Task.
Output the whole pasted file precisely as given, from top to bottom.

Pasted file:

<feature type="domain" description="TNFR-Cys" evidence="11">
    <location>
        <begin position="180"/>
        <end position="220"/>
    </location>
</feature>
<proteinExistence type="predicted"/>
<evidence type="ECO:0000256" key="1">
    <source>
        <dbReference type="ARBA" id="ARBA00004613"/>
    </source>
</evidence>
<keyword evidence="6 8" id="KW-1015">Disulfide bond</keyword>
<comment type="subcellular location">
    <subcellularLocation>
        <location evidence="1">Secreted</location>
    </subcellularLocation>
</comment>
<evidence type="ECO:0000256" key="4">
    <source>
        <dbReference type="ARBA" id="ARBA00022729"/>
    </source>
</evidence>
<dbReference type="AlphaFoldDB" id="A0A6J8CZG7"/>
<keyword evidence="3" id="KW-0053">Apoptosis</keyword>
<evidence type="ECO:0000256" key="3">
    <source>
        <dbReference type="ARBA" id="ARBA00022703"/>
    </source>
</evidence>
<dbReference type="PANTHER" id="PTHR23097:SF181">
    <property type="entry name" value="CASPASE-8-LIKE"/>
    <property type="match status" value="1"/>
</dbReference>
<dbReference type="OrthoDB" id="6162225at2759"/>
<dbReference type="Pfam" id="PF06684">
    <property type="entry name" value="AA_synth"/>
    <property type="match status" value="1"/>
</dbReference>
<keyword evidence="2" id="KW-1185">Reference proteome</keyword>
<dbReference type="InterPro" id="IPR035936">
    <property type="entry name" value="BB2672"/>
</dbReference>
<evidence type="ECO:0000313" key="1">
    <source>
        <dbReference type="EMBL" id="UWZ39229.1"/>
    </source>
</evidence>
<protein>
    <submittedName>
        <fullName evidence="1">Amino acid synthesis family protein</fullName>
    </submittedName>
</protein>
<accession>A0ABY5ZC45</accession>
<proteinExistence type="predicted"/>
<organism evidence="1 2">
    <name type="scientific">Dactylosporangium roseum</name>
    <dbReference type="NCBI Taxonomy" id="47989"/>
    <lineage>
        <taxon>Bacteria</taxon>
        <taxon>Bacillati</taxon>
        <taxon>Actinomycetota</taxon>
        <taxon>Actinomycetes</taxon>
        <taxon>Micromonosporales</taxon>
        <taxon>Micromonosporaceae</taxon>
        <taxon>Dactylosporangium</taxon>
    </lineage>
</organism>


<feature type="domain" description="TNFR-Cys" evidence="11">
    <location>
        <begin position="180"/>
        <end position="220"/>
    </location>
</feature>
<proteinExistence type="predicted"/>
<evidence type="ECO:0000256" key="1">
    <source>
        <dbReference type="ARBA" id="ARBA00004613"/>
    </source>
</evidence>
<keyword evidence="6 8" id="KW-1015">Disulfide bond</keyword>
<comment type="subcellular location">
    <subcellularLocation>
        <location evidence="1">Secreted</location>
    </subcellularLocation>
</comment>
<evidence type="ECO:0000256" key="4">
    <source>
        <dbReference type="ARBA" id="ARBA00022729"/>
    </source>
</evidence>
<dbReference type="AlphaFoldDB" id="A0A6J8CZG7"/>
<keyword evidence="3" id="KW-0053">Apoptosis</keyword>
<evidence type="ECO:0000256" key="3">
    <source>
        <dbReference type="ARBA" id="ARBA00022703"/>
    </source>
</evidence>
<dbReference type="PANTHER" id="PTHR23097:SF181">
    <property type="entry name" value="CASPASE-8-LIKE"/>
    <property type="match status" value="1"/>
</dbReference>
<dbReference type="OrthoDB" id="6162225at2759"/>
<dbReference type="Pfam" id="PF06684">
    <property type="entry name" value="AA_synth"/>
    <property type="match status" value="1"/>
</dbReference>
<keyword evidence="2" id="KW-1185">Reference proteome</keyword>
<dbReference type="InterPro" id="IPR035936">
    <property type="entry name" value="BB2672"/>
</dbReference>
<evidence type="ECO:0000313" key="1">
    <source>
        <dbReference type="EMBL" id="UWZ39229.1"/>
    </source>
</evidence>
<protein>
    <submittedName>
        <fullName evidence="1">Amino acid synthesis family protein</fullName>
    </submittedName>
</protein>
<accession>A0ABY5ZC45</accession>
<proteinExistence type="predicted"/>
<organism evidence="1 2">
    <name type="scientific">Dactylosporangium roseum</name>
    <dbReference type="NCBI Taxonomy" id="47989"/>
    <lineage>
        <taxon>Bacteria</taxon>
        <taxon>Bacillati</taxon>
        <taxon>Actinomycetota</taxon>
        <taxon>Actinomycetes</taxon>
        <taxon>Micromonosporales</taxon>
        <taxon>Micromonosporaceae</taxon>
        <taxon>Dactylosporangium</taxon>
    </lineage>
</organism>